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Funding boost for NHS dentistry is only part of the solution

NHS England has today pledged an extra £50 million for dentists to provide additional urgent care for NHS patients.

Funding will be available until the end of March and will be paid on a sessional basis.

These new funds represent much-needed progress, but this time-limited package can only be the start when it comes to rebuilding NHS Dentistry and tackling an unprecedented backlog.

For the NHS GDS, the stated focus is new urgent care capacity. An enhanced sessional rate will therefore be paid for care provided before or after core hours. For community dentists, the indication is that this funding will be used to buy additional sessions to help deal with the growing backlog. We are developing advice for members about payment arrangements for this work.

With practices already struggling to hit gruelling targets, the narrow timeline will limit what is achievable in the short term. Given major limits on capacity across both GDS and CDS and the difficulties bringing on new staff at short notice, we cannot be confident the full allocation can be used by the 1 April 2022 deadline.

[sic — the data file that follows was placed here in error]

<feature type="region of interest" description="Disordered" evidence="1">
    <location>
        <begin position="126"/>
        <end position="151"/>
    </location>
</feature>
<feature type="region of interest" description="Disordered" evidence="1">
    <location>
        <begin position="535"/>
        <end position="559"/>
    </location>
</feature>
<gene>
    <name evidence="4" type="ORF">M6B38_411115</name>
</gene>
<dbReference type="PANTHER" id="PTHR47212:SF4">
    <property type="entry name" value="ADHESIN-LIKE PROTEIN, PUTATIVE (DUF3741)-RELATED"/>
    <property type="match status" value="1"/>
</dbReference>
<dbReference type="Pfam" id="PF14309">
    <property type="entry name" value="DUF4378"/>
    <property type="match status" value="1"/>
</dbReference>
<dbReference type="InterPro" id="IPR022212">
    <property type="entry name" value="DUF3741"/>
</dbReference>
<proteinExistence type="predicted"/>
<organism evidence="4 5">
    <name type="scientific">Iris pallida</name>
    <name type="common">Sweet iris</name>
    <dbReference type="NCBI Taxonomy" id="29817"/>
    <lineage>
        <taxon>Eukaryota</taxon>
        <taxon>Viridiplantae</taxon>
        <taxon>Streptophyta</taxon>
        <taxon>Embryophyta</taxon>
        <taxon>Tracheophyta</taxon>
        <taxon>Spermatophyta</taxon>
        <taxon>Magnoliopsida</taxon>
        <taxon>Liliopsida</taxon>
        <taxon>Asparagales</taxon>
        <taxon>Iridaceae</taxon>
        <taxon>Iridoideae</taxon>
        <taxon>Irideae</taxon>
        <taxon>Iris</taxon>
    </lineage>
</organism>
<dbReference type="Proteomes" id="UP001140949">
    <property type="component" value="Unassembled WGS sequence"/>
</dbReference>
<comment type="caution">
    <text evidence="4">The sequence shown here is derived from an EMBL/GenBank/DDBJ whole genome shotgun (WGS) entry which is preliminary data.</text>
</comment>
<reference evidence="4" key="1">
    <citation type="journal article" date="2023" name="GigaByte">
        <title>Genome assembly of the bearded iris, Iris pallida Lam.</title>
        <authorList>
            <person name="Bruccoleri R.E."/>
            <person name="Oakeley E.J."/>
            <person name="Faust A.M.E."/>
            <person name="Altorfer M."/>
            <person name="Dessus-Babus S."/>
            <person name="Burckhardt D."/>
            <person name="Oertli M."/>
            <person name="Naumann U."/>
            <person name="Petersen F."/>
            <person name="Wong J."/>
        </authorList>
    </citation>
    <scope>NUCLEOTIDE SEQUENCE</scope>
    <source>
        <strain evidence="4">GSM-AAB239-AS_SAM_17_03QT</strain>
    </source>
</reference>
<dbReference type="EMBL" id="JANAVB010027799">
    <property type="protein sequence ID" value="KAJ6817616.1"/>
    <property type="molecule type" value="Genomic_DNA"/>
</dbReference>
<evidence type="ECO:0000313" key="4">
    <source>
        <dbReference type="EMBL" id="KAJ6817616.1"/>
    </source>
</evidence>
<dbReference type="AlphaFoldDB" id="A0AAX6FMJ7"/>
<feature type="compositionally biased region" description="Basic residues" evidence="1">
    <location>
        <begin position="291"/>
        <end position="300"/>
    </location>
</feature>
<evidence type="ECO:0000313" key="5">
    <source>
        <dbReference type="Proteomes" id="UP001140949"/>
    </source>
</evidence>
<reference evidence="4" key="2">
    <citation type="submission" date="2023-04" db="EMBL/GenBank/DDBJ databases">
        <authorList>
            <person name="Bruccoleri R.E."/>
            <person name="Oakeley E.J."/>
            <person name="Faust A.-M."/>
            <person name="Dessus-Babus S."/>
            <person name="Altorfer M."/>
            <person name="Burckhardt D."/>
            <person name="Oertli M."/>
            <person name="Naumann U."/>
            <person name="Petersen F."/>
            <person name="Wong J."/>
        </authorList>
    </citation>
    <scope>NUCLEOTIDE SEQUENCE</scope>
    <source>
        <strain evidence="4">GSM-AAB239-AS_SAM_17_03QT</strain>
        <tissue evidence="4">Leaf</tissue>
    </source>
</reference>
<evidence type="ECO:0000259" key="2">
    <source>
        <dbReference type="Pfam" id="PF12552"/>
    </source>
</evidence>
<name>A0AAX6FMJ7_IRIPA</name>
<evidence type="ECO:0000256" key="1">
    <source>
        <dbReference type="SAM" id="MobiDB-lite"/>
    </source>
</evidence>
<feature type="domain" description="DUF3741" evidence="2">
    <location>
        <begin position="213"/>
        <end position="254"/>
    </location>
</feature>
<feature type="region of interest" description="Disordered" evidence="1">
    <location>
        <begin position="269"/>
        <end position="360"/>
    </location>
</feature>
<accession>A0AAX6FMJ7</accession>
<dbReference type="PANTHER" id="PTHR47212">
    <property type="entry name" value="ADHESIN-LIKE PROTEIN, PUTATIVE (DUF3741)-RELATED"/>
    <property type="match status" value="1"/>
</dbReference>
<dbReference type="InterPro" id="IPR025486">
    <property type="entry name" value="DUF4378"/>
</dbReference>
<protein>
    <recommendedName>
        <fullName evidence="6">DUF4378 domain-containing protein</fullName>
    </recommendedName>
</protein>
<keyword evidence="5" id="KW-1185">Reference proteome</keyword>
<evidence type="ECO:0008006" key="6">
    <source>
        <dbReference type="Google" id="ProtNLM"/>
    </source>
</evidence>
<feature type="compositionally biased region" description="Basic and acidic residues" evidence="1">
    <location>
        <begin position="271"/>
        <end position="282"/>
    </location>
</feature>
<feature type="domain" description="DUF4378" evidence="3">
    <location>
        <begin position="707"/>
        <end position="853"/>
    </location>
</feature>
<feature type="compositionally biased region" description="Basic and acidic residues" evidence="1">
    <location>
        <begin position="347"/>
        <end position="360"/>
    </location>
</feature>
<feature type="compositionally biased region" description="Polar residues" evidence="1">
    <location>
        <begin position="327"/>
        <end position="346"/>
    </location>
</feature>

But any additional funding offers some much-needed recognition of the challenges we all face, and this is the first new, albeit modest, investment in NHS dentistry in a generation.

“Any additional funding is long overdue recognition of the huge backlogs facing NHS dentistry” says General Dental Practice Committee Chair Shawn Charlwood.

“After a decade of cuts a cash-starved service risks being offered money that can’t be spent. Hard-pressed practices are working against the clock, and many will struggle to find capacity ahead of April for this investment to make a difference.

“Until today not a penny of the government’s multi-billion-pound catch-up programme had reached dentistry. This is progress but must be just the start if we are to rebuild a service millions depend on.”

NHS England have dubbed the new funding as supporting a “treatment blitz” that will prioritise dental patients with learning disabilities, autism or severe mental health problems.

"Any 'blitz' will clearly face practical barriers” added Charlotte Waite, Chair of the England Community Dental Services Committee, “but at the bare minimum we have a commitment that recognises the needs of England's most vulnerable patients.

“Well beyond 1 April we will need to see the resources and political will in place to meet them."

This funding announcement follows reports from the BBC of our warnings that the service is ‘hanging by a thread’, following the loss of the equivalent of 8% of dentist roles in 2021.

We continue to press for real reform of the discredited 2006 contract, alongside appropriate resources to underpin the recovery and rebuild of services.